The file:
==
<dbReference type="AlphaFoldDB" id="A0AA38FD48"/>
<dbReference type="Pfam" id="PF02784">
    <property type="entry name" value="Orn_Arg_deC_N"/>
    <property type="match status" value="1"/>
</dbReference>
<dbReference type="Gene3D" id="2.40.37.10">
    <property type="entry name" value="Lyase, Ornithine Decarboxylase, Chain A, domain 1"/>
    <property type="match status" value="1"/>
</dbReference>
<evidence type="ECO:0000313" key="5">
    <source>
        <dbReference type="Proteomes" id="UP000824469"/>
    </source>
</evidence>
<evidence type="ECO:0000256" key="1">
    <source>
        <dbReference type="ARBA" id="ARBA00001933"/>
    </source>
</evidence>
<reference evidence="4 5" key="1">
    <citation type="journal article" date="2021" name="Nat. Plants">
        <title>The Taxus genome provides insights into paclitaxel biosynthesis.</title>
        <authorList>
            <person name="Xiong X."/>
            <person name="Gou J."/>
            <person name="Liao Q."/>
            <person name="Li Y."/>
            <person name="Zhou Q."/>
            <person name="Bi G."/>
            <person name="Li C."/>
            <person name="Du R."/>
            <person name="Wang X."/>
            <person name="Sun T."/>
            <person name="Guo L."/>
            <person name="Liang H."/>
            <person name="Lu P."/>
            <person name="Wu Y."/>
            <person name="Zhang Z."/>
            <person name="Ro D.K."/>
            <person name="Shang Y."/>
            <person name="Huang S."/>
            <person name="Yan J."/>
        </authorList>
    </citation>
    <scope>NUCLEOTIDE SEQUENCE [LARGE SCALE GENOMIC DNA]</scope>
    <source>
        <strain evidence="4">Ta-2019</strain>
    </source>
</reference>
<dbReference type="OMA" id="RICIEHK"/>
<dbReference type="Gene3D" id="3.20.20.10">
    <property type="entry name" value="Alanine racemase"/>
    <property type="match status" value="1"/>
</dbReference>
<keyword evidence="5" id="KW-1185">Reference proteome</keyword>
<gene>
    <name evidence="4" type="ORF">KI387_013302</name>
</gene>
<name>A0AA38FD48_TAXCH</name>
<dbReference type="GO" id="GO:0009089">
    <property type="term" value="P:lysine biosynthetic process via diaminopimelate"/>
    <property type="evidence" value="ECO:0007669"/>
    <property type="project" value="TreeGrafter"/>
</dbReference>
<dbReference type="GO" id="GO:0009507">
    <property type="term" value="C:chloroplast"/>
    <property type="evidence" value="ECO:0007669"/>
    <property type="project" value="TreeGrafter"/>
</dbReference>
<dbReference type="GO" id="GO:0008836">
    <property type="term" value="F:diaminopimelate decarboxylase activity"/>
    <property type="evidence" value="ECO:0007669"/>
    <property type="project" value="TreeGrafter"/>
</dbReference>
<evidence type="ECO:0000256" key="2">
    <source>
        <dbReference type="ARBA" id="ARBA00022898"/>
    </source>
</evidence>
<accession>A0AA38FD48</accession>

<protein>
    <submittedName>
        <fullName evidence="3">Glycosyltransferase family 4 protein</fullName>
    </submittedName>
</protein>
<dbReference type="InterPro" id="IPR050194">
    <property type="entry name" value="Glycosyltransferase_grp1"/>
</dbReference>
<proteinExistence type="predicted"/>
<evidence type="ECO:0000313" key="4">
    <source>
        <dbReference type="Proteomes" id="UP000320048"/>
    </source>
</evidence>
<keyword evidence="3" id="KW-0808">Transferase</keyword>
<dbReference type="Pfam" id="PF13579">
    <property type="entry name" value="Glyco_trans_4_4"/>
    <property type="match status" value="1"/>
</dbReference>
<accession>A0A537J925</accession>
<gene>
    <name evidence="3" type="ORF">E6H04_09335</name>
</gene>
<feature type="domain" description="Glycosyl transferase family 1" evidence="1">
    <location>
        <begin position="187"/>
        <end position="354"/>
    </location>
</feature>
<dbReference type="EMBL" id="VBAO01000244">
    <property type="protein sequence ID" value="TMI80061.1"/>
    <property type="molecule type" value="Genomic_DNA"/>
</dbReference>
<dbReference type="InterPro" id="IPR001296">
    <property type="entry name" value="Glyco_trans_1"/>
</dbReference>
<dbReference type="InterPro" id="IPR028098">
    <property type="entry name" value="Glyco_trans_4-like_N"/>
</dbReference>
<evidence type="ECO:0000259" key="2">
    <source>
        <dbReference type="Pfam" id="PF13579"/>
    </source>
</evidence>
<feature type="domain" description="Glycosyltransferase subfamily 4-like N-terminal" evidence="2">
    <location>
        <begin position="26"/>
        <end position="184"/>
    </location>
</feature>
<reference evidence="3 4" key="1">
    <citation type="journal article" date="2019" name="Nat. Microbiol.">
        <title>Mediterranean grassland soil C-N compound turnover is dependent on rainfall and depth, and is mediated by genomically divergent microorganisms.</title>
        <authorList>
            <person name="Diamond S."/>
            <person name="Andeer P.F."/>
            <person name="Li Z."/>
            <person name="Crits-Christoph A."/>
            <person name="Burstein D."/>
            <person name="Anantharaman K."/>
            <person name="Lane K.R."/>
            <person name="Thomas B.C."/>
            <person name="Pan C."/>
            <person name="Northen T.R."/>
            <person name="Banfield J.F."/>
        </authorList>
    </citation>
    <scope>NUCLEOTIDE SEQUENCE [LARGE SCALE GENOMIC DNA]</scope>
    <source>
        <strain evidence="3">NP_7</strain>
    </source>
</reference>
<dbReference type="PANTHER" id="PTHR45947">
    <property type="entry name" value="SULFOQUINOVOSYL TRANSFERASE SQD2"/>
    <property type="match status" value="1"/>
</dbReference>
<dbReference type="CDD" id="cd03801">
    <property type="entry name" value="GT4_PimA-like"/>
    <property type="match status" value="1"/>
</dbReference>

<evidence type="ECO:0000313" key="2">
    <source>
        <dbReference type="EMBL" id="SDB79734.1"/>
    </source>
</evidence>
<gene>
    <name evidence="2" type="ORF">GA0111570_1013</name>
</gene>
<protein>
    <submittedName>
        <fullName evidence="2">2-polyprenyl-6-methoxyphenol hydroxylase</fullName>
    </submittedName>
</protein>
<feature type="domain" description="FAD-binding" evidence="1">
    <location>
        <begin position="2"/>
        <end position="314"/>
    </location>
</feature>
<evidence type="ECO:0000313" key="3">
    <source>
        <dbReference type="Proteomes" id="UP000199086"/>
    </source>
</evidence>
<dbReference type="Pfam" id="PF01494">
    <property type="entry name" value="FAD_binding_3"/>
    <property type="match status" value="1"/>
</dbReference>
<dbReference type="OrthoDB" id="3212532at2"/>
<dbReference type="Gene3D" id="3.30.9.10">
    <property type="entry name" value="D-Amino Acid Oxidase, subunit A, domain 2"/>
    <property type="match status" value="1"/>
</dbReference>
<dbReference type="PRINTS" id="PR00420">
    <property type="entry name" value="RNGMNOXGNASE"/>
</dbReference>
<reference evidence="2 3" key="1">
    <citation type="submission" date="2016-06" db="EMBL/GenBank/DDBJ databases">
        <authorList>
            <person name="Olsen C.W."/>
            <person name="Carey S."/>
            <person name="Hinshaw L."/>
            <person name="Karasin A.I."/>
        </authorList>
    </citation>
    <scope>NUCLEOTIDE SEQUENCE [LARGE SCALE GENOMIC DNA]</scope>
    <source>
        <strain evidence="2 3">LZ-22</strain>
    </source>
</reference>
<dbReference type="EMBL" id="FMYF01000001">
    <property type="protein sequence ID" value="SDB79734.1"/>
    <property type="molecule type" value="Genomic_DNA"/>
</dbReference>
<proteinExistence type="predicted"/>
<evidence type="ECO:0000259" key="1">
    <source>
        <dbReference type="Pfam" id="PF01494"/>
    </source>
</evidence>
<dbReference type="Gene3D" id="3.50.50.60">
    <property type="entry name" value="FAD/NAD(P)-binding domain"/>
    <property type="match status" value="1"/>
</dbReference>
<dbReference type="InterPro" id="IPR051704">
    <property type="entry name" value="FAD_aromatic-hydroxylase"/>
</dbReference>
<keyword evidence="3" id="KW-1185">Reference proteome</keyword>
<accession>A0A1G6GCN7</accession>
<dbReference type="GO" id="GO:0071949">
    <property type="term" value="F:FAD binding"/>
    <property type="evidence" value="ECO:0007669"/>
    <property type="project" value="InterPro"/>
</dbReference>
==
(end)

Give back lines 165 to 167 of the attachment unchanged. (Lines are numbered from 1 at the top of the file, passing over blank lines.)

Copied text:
</evidence>
<gene>
    <name evidence="2" type="ORF">GA0111570_1013</name>